Shakespeare | St. Louis Public Radio


A 3D rendering of the "Romeo and Juliet" stage.
Margery and Peter Spack

Neon lights and the colors of young love will brighten Forest Park over the next three weeks, when Shakespeare Festival St. Louis presents the bard's "Romeo and Juliet" for the first time since 2001.

The play runs June 1 through June 24 at 8 p.m. every night except Tuesdays. A prelude performance starts at 6:30 p.m. before each show. All performances are held on this year's outdoor stage in the Shakespeare Glen, near the St. Louis Art Museum.

The set this year mixes modern pop sensibilities with architectural features inspired by Verona, Italy, where the love story and tragedy play out. 

Actors play the part of other ghosts surrounding the ghost of King Hamlet in this November 3, 2016 photo.
Nancy Fowler | St. Louis Public Radio

As the cast of “Hamlet” carefully rehearsed for opening night, they also got ready to break something: the fourth wall — the theater term for the invisible barrier between actors and audience.

In this rendition by the Rebels and Misfits Productions’ new Immersive Theatre Project, theater-goers are part of the play, opening Saturday at the Barnett on Washington event space in Grand Center.

The interaction starts with the cocktail hour. Don’t be surprised if a character beckons you over or whispers in your ear.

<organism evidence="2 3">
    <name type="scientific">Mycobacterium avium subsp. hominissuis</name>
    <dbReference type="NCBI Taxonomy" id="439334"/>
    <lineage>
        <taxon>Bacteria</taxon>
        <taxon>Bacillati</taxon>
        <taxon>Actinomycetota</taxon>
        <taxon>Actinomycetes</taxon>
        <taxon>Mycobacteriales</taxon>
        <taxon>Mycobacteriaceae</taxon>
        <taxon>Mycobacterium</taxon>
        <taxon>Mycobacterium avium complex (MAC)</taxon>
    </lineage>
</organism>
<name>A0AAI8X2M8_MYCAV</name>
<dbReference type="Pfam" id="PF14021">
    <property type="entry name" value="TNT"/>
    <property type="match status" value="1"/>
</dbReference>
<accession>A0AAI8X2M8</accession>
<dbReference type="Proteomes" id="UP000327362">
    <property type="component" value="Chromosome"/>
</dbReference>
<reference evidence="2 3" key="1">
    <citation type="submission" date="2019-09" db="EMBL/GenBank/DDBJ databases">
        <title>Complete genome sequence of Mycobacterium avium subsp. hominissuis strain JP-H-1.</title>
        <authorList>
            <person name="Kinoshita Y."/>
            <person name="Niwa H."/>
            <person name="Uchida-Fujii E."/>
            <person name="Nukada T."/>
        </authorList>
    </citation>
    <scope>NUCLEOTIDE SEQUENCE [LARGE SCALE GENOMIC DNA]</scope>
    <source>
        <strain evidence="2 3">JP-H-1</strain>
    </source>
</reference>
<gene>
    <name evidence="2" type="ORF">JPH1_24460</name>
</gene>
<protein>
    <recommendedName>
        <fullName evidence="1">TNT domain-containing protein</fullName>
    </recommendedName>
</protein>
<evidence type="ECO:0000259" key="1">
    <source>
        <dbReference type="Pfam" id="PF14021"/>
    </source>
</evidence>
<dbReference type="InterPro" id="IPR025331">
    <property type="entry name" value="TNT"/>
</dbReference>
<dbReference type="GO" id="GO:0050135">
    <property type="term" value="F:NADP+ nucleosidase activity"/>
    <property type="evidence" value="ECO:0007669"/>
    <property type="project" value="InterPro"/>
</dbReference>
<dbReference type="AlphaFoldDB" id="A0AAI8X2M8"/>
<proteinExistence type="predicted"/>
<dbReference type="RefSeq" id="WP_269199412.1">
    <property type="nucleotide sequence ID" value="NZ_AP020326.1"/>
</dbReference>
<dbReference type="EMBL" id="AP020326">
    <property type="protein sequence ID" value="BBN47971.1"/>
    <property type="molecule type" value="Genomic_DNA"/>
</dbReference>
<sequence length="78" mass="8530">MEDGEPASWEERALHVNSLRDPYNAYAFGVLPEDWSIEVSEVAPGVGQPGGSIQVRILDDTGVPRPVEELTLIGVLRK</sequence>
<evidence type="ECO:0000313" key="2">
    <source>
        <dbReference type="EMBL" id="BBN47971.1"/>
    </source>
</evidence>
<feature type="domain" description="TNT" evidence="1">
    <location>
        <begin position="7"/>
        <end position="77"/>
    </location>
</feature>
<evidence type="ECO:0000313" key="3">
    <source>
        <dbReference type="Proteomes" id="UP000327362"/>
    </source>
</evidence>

This article first appeared in the St. Louis Beacon, Nov. 4, 2011 - "Anonymous" is a curious movie in a number of ways. First, for trying to make sense of the controversy over the authorship of Shakespeare's plays, the movie runs the deadly risk of being far too serious for some viewers and merely ridiculous for others. Second, probably because of that risk, the movie is occasionally both coy and overstated. Third, it's not too bad.

Why we love Richard III

May 19, 2008
Left to right: Raphe Makarewicz, Cameron Davis and Andrew Borba, who plays the title character, will star in Shakespeare Festival St. Louis' production of Richard III in Forest Park. 2008 300 pxls
Provided by Shakespeare Festival | St. Louis Beacon archives

This article first appeared in the St. Louis Beacon: He's terrible, really. A horror. He's as twisted on the outside as he is on the inside. Born a younger son to an ambitious politician, he hacks his way into power using the joint weapons of deception and fear. He aligns himself with clever but amoral men who do his bidding. He undermines the state. He is a nightmare.